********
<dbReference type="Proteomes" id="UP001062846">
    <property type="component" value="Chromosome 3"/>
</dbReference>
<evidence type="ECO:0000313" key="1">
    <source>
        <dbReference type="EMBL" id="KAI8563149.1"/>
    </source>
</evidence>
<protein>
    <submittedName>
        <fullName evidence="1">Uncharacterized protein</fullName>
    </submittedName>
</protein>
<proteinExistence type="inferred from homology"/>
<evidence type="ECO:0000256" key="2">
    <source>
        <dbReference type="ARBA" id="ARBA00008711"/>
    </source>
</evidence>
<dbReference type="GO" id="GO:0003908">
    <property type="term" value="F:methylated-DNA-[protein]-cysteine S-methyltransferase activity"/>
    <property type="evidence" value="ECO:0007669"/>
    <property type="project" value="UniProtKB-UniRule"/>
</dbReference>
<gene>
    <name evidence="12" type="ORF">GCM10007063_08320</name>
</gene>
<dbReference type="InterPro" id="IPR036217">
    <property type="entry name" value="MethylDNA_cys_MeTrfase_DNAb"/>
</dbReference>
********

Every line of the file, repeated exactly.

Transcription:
<dbReference type="Proteomes" id="UP001062846">
    <property type="component" value="Chromosome 3"/>
</dbReference>
<evidence type="ECO:0000313" key="1">
    <source>
        <dbReference type="EMBL" id="KAI8563149.1"/>
    </source>
</evidence>
<protein>
    <submittedName>
        <fullName evidence="1">Uncharacterized protein</fullName>
    </submittedName>
</protein>
<proteinExistence type="inferred from homology"/>
<evidence type="ECO:0000256" key="2">
    <source>
        <dbReference type="ARBA" id="ARBA00008711"/>
    </source>
</evidence>
<dbReference type="GO" id="GO:0003908">
    <property type="term" value="F:methylated-DNA-[protein]-cysteine S-methyltransferase activity"/>
    <property type="evidence" value="ECO:0007669"/>
    <property type="project" value="UniProtKB-UniRule"/>
</dbReference>
<gene>
    <name evidence="12" type="ORF">GCM10007063_08320</name>
</gene>
<dbReference type="InterPro" id="IPR036217">
    <property type="entry name" value="MethylDNA_cys_MeTrfase_DNAb"/>
</dbReference>